INDIANAPOLIS—When Barack Obama took the stage at noon at the end of Obelisk Square downtown, he faced two city blocks of people, stretching for almost one-quarter of a mile between rows of trees turning from green to yellow. These weren't just people who'd stopped by on their way to get a sandwich. Going to political rallies these days is a chore. You have to go through Secret Service screening, and once you've entered the fenced-in area, you can't go far. Still, some people arrived at 4:30 a.m., wearing their Colts knit caps and carrying blankets, to get a good spot and wait for nearly eight hours.
I know Obama is supposed to be the Ice Man, with special powers of equanimity. And maybe the swarms of people get old after a while. Still, especially at the end of campaigns, politicians tend to lavish special attention on their crowds—and revel in the adulation they receive in return. They try not to let on at the time. But after the race is over, they hearken back to that one moment when the cheers were so loud or so quiet that they got a hint of how things would go on Election Day.
If Obama wins, maybe he'll look back on Thursday, Oct. 23, in Indianapolis as that moment. It's not just the size of the crowd of 35,000 that was significant—heck, he saw nearly three times as large a gathering in St. Louis last week. What's significant was that even in Indiana, a historically red state, he was tied in the polls with John McCain less than two weeks before Election Day.
McCain was in Florida on Thursday for the first day of his "Joe the Plumber Tour," continuing his attack on Obama's tax and spending policies. Obama aides say the Joe the Plumber strategy isn't working beyond the Republican base. Beyond that, they say, people don't think that Joe's story is their story, as the McCain campaign argues. Perhaps, but Obama's remarks were so clearly directed at rebutting McCain on the issue of taxes, McCain's populist appeal is posing at least some kind of threat.
McCain uses Joe the Plumber to argue that Obama doesn't look out for regular people. Obama counters by arguing that McCain's tax cuts will only go to fund corporations. Obama also presents himself as a fighter for working people. "Who's looking out for the teachers, the steel workers, and the teamsters? That's the president I want to be," he said. He reiterated that, under his plan, taxes will go up only for people who make more than $250,000. When he asked everyone who made less than that to raise their hands, so many went up that it looked like the Colts had just scored a go-ahead touchdown.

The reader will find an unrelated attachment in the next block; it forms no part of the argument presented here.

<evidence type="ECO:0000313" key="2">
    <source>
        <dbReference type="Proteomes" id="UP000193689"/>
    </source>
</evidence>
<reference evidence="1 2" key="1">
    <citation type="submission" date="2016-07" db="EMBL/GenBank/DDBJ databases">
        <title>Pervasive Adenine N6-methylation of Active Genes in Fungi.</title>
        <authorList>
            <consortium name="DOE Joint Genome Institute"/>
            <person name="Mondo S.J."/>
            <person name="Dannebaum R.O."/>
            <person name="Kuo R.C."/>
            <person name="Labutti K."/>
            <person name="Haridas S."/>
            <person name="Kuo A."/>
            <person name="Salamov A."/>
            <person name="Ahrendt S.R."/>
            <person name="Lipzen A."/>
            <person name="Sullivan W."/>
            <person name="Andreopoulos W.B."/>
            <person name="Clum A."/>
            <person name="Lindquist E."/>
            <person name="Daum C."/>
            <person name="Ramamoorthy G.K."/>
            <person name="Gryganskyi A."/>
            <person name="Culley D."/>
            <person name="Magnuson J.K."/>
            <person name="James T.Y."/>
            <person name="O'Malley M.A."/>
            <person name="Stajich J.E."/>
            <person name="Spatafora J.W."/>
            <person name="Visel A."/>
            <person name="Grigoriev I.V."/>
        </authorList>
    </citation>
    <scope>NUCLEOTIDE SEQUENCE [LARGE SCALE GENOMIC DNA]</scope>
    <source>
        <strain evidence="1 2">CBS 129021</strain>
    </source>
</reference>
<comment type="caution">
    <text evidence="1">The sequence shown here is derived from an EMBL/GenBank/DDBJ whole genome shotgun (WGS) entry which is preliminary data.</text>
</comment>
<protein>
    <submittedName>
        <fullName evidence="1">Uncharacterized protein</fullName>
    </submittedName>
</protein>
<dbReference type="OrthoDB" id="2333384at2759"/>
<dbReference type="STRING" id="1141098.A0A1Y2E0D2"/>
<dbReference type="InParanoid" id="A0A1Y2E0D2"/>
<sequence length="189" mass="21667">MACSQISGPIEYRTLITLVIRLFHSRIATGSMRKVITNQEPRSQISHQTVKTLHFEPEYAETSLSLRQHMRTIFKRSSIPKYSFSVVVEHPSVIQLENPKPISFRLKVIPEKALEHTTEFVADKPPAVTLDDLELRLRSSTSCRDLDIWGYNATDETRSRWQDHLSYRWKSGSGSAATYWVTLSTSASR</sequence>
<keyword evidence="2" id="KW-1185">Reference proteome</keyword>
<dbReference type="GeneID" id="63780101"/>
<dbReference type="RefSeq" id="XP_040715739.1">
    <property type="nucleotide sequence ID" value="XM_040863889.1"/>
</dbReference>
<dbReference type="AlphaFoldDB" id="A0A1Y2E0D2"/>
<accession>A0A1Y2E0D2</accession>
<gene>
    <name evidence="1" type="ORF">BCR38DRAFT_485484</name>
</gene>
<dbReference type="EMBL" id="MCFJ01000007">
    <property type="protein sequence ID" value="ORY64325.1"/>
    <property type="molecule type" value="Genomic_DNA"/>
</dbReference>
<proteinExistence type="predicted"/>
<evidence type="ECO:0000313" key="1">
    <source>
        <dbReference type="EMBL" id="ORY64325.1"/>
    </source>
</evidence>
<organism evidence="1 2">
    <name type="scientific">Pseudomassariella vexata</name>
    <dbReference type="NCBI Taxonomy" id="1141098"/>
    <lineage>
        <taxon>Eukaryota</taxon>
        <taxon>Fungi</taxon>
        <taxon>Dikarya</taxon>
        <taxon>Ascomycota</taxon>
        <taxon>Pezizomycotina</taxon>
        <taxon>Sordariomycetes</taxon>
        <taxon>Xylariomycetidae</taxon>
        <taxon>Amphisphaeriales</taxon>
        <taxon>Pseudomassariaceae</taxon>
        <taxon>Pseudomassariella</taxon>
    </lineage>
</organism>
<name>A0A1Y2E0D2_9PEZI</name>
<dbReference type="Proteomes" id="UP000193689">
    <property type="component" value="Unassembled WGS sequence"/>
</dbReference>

If Obama wins, one key will have been how he won the tax issue. Just a month ago, when voters in the Wall Street Journal poll were asked which candidate would be "better on taxes," McCain was favored 41 percent to 37 percent. That's not the case anymore. In the latest Wall Street Journal poll, Obama has a 14-point lead (48 percent to 34 percent) over McCain on this question. That's an 18-point swing.
This suggests Obama may have been able to shake the rap that has dogged Democrats since Walter Mondale promised to raise taxes in 1984—but it also says that the Obama campaign has been very effective in delivering a message. Obama has been able to change voters' minds over time. McCain's many gambits have been ineffective, which doesn't bode well for his ability to execute the inside-straight he'll have to manage to win 270 electoral votes.
And after all his talk about tax policy, Obama made sure to give the crowd some of the soaring rhetoric that had probably brought most of them out. At the end of his speech Obama returned to the theme of political unification that launched his candidacy nearly four years ago at the Democratic Convention.
"There are no real or fake parts of this country," he said, a reference to a Sarah Palin speech in North Carolina in which she said she was happy to be in "the real America" and praised "the pro-America areas of this great nation." Obama continued: "We are not separated by the pro-America and anti-America parts of this nation—we all love this country, no matter where we live or where we come from. There are patriots who supported this war in Iraq and patriots who opposed it, patriots who believe in Democratic policies and those who believe in Republican policies. The men and women from Indiana and all across America who serve on our battlefields may be Democrats and Republicans and Independents, but they have fought together and bled together and some died together under the same proud flag. They have not served a red America or a blue America—they have served the United States of America."
By the end, the crowd's hands were up in the air again.